One of the signs of a great paint job is a seamless finish. In a previous article we discussed Defined Levels of Surface Prep required to achieve various grades of finishes. But exactly which filling products do you use to fill gaps, cracks, and nail holes to get the results you're looking for?
In this post we'll discuss those specific products, along with when and where to use them. Follow these tips and you can get a quality finish that can make many professional house painters jealous.
There are many places where you may need to fill gaps before you paint.
On an interior paint job you could find them where walls meet ceilings, on inside corners of walls, where wood trim meets walls, on inside corners where wood trim meets other wood trim (i.e. on door/window frames and baseboards), etc.
On an exterior paint job you could find them where trim meets the siding or body of the house, the butt-joints on longer runs of siding, inside corners, etc.
Regardless of inside or outside, there are more of these areas that will need to be filled than any other kind. So the product you will need more of than any other will be caulking -- specifically painters' caulk. This is why most painting crews carry at least a couple of cases of the stuff with them all the time...because they use a LOT of it.
Luckily painters' caulk is so cheap, right? I mean you can get a tube of basic paintable latex caulking that says '25 Year' right on the side for a little over $1. And as long as you don't care if it actually lasts for more than a few months then you're good to go. I suppose in a perfectly controlled environment where there is no movement or change in temperature and humidity it might hold-up a long time, but in the real world it will often begin to pull away from the sides of the joint pretty quickly.
Just like with paint -- probably even more so than paint -- there is an enormous difference in quality and life-span of caulkings. In fact, I typically purchase the most expensive caulking on the shelf for both interior and exterior painting projects because they flex more, shrink less, and resist cracking better than the others. I could go into a a long, boring, technical explanation about shrink coefficients but I doubt anyone cares that much about caulking, so I'll just say you should buy the most expensive appropriate product for your project that you can justify because they are absolutely worth every penny. The brand isn't terribly important. There are lots of different manufacturers of high-quality caulking that are widely available, such as DAP, GE, Tremco, Sherwin-Williams, etc. Just make sure it's paintable if you're planning to paint over top of it.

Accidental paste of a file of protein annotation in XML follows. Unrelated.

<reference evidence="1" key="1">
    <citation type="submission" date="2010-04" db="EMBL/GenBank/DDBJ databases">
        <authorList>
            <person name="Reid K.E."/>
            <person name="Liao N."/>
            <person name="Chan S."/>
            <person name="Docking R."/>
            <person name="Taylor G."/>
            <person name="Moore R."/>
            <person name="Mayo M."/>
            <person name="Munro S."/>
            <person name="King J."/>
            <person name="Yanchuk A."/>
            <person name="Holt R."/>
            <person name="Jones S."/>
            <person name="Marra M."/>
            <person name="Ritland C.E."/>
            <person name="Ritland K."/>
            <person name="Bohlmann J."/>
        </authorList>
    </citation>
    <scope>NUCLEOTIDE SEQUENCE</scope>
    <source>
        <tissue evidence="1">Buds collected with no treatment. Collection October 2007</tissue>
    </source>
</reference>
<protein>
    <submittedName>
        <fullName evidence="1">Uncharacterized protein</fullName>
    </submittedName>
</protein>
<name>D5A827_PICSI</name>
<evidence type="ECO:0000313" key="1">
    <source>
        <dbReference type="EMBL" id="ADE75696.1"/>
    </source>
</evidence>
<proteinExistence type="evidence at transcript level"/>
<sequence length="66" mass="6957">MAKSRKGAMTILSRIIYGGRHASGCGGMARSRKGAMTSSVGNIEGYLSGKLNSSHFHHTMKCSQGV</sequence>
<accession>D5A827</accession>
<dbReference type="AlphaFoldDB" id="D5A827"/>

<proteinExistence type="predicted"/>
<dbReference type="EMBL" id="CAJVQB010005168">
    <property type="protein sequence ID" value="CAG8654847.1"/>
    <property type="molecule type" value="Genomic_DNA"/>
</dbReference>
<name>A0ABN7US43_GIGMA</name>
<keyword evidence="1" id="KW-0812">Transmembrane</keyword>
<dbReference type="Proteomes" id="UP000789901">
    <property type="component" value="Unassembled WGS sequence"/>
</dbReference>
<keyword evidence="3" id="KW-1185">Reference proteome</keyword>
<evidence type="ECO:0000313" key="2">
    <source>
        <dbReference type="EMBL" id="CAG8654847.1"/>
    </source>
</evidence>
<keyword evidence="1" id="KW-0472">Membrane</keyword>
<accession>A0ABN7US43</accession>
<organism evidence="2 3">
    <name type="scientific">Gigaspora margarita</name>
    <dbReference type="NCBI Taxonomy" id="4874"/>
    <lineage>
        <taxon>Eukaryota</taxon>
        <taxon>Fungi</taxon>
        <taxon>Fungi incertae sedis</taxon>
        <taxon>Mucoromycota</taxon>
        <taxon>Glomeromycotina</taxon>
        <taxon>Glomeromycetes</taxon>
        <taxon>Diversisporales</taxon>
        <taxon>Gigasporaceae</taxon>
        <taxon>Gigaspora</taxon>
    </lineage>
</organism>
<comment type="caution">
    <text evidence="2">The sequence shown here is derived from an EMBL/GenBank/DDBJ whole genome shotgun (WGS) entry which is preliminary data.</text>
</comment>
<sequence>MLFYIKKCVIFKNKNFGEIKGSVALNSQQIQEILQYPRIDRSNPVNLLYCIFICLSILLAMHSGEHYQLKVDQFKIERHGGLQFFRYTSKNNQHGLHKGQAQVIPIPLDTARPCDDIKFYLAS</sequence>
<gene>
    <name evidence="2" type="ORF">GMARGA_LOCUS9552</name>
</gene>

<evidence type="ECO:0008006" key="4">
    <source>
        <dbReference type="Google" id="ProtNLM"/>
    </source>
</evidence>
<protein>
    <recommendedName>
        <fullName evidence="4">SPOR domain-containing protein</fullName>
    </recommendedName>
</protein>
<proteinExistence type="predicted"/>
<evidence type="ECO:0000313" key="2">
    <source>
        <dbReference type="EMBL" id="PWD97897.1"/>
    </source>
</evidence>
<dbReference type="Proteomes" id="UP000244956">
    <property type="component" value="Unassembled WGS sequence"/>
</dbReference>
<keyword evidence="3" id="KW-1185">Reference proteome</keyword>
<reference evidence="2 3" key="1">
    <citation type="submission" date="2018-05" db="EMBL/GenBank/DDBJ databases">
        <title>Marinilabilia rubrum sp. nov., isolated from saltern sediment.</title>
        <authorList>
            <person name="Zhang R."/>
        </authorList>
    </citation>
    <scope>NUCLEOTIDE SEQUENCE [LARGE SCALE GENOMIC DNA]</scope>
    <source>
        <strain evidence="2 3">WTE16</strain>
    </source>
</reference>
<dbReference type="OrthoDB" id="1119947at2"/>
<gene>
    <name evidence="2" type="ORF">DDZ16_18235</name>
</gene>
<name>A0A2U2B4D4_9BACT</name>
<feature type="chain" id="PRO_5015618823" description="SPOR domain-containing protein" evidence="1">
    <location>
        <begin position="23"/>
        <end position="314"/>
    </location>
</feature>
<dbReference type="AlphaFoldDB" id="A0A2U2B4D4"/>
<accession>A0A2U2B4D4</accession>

*TIP* If you want to make sure your expensive caulking doesn't fail on you, be certain to prime any bare substrate surfaces before you apply caulking to them.
On interior wall surfaces like drywall and plaster, the material that gives the most inconspicuous repair is joint compound. Joint compound comes in pre-mixed "mud", as it is referred to, that comes in 1 gallon and 5 gallon buckets. It is also available in powder form that can be mixed in the quantity that is needed for your particular size of crack repair.
The benefit of joint compound in powder form is that it can be purchased in a variety of fast-drying versions (20 minute, 45 minute, 90 minute) depending on how quickly you can effectively work before your mix starts to set up.
On interior door, window frame, and trim surfaces which are usually wood, the material that works best is wood filler. Quality wood fillers dry hard like the surrounding wood; they don't shrink; and they can be sanded, drilled, painted, or stained. This is a perfect solution for miter joints in trim because once it's been sanded smooth you often can't tell that there's been any filling done.
On most exterior surfaces a high quality caulking tends to work well because it can move and flex as changing weather conditions stress the surrounding substrates. If you want a more seamless repair on wood you may need to get into some wood replacement. And stucco can be seamlessly repaired if you have the right materials, tools, and skill-set.
Filling Nail Holes
Nail holes in interior walls can generally be filled with shrink-free spackling by overfilling the hole slightly, then sanding smooth once it's dry. Holes in wood trim are best filled with wood filler.
Nail holes in exterior surfaces, just as with cracks or gaps, can be dealt with using a good caulking.
Take the time before you apply any paint on your next project to fill all of the gaps, cracks, and nail holes. Sure it takes some extra time and money spent buying additional products, but it will absolutely take your paint job from looking good to looking great.
If you live in the Greater Tampa, FL area and need assistance with your painting project, please give us a call at (813) 570-8800 or visit our Contact Us page to schedule a free consultation and quote, or simply click on the button below to have us call you.